Assassin's Creed Syndicate review roundup
The Assassin’s Creed franchise is one of many ups and downs. Releases can be met with near uniform acclaim one year and ubiquitous scorn the next.
Assassin’s Creed is coming off one of those latter years. Assassin’s Creed Unity released to massive technical issues that required months of updates and patches. And even before its release, the developers faced blowback for comments about the inability to play as a female assassin in the game. (That’s not to mention Assassin’s Creed Rogue, which released only for the Xbox 360 and PlayStation 3 last year. An entirely separate and more warmly regarded entry, it felt almost like an afterthought while persistent problems plagued Unity.)
Ubisoft is aware of the negative reaction the series received, and so it has presented Assassin’s Creed Syndicate as a mea culpa, a promise that the series can get back on track and deliver the experience players first loved. Set in Victorian-era London, players take on the story of twins Jacob and Evie Frye as they try to free the city from the iron grip of Crawford Starrick.
The game also tweaks its centerpiece parkour movement with a grapple addition and a vehicle system. And with a new setting comes new rooftops to explore, criminals to assassinate, and plenty of collectibles. But does Syndicate make up for the sins of the franchise’s past, or is it another step in the wrong direction?
Our early impressions indicate the former, but read on for more on what critics thought of the full game, which is now available on PlayStation and Xbox One.
“The main assassination missions are where Syndicate really shines. They place you into larger-than-life settings — the Bank of England, the Tower of London, Lambeth Asylum, etc. — and provide you with a variety of potential ways to get close to and take out your target. If you want to run in and clumsily kill everyone in sight, Syndicate will allow it, in most cases. But you can play it more carefully, sneak around, find hidden entrances, knock out guards for disguises and more. There are also unique assassinations you can pull off in each of these main missions, if you’re especially crafty.”
“You can play as either Frye as you explore the city, switching between them freely. Jacob and Evie have their own tailored story missions, but the bulk of the open-world activities can be completed as either one. Using two protagonists works surprisingly well, since they share important resources like money and experience. Anything useful you gain as one sibling can be used by the other. I conquered practically every corner of London as Evie, but switched to Jacob for fight clubs and races. Evie is the more likable of the pair; her measured demeanor and preference for stealth lines up better with my perception of an Assassin, especially compared to Jacob’s more violent and impulse-driven philosophy. Despite their defined narrative roles, Jacob can still sneak and Evie can still fight, though their aptitudes are based on how you develop them.”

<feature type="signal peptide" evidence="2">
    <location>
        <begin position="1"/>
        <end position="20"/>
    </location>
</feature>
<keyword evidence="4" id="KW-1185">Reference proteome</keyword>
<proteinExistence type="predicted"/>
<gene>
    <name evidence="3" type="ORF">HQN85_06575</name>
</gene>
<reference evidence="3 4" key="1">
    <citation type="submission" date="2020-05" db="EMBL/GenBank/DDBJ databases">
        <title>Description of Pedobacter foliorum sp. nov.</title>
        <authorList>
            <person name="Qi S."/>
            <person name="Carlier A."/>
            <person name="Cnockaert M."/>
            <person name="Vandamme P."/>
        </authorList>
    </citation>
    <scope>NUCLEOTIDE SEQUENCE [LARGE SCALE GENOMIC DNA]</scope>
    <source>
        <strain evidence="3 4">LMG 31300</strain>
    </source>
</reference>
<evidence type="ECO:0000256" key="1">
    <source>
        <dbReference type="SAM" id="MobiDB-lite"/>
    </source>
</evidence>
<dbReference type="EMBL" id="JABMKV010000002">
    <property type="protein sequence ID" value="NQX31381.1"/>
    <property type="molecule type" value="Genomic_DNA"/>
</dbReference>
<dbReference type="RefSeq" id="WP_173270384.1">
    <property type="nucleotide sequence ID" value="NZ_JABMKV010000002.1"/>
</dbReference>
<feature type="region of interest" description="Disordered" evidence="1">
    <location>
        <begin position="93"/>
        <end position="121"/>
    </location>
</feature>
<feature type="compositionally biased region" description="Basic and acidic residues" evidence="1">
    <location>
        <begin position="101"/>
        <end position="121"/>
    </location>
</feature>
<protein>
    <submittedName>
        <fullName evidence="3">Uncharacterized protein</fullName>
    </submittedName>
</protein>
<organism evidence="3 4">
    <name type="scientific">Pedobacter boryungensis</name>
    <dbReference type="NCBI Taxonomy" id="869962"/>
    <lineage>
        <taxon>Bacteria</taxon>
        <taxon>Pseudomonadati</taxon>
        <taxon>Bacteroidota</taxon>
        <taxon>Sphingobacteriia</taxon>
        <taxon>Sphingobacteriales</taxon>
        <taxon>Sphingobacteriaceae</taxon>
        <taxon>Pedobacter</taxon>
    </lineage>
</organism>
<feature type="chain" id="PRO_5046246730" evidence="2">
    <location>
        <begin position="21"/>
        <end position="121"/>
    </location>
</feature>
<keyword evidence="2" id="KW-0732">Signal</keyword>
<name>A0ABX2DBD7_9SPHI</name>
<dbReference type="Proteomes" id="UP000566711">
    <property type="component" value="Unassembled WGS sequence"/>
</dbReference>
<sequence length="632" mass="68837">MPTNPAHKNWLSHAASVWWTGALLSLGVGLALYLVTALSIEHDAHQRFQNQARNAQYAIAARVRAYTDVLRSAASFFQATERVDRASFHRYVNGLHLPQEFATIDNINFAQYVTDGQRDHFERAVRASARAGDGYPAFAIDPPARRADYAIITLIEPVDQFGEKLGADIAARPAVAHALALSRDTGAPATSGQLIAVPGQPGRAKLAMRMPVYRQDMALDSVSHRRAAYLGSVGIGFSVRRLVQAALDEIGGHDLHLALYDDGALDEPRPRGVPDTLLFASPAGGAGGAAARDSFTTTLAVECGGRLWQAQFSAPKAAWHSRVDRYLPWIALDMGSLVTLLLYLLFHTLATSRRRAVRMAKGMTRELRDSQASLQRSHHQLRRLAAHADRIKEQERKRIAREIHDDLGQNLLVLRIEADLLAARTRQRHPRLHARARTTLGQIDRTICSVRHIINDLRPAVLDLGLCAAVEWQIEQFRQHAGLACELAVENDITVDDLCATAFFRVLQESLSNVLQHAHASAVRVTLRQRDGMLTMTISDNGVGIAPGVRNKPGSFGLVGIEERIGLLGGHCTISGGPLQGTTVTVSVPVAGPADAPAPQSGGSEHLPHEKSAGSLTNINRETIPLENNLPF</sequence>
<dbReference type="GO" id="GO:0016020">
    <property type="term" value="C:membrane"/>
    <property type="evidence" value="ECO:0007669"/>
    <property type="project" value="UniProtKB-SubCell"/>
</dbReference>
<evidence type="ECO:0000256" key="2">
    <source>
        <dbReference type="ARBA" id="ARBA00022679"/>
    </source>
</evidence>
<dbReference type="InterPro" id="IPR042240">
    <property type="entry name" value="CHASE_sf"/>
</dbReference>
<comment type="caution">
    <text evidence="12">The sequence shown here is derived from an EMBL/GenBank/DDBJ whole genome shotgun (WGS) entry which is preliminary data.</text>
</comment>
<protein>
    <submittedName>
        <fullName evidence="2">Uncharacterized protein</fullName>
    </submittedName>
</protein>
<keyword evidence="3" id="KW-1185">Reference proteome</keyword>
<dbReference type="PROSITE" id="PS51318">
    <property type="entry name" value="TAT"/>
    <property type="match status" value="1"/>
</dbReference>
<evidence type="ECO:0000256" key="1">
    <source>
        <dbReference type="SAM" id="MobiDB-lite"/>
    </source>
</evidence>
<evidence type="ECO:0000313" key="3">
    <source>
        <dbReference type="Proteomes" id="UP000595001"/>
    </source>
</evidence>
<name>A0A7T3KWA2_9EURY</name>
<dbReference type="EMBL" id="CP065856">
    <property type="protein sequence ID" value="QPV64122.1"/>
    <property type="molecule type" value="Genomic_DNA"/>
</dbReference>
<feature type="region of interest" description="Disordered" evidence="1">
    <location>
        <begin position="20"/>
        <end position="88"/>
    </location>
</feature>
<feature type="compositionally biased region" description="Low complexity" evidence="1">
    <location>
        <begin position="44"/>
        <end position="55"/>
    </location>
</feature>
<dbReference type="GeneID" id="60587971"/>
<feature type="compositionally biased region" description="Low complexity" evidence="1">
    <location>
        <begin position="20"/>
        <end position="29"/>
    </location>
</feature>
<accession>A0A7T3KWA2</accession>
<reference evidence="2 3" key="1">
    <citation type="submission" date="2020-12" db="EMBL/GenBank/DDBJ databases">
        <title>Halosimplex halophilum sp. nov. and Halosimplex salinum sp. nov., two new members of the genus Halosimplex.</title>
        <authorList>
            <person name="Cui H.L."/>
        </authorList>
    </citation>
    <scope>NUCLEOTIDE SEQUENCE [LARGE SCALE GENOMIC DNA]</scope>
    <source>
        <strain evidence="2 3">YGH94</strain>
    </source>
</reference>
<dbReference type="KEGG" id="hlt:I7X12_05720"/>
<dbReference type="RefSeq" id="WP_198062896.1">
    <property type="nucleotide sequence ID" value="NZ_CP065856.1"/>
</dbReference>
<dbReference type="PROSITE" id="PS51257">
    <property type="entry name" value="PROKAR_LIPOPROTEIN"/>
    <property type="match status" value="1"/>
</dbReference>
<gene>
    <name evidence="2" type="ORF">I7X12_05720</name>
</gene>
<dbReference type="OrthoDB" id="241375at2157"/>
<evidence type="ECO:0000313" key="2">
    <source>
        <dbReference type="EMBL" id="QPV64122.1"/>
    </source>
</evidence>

“Every single thing is bound to the logic of lock and key, gear and cog, the strict rational efficiency of having the right tool for the job. On the level of narrative structure, the game has eschewed the meandering plots of some of its predecessors in favor of something much closer to the first Assassin’s Creed: a straightforward pyramid of bad guys requiring one-by-one elimination. On the level of missions and sub-missions, the game has taken dramatic steps to take the “side” out of sidequests and fold every activity into a larger grid of systematic and economic “conquest.” Even on the level of minute-to-minute rhythm, what it’s like to actually play this game, a set of refinements mostly cribbed from the Arkham series contribute to a sense of flow that’s really about technological competence: landing “tool combos” (there is a combo counter now), finding the right grapple point, pouring experience points into perks.”
“Stealth too has had a major, not to mention welcome, overhaul. No longer mapped to a shoulder button, tapping x will switch out your top hat for a hood and put you into a crouch. While in sneak mode, cover is now automatic so you’ll finally stick to objects (in a good way this time) and it means infiltration is a far more slick experience. Whether you’re entering one of the child liberation missions from a skylight or sneaking into a gang stronghold through a window, this is the first Creed that feels like not getting detected is a real possibility.
“Add in the new freedom of movement offered up by the rope launcher and, despite the inevitable descent into chaos at any minute, Jacob and Evie have enough tricks up their sleeves (hello return of the whistle) to make sneaky slaughter an absolute pleasure. There’s an increased emphasis on unique kill opportunities, multiple entry points into missions, or the chance to go in all guns blazing – but more importantly, these opportunities are better signposted than ever.”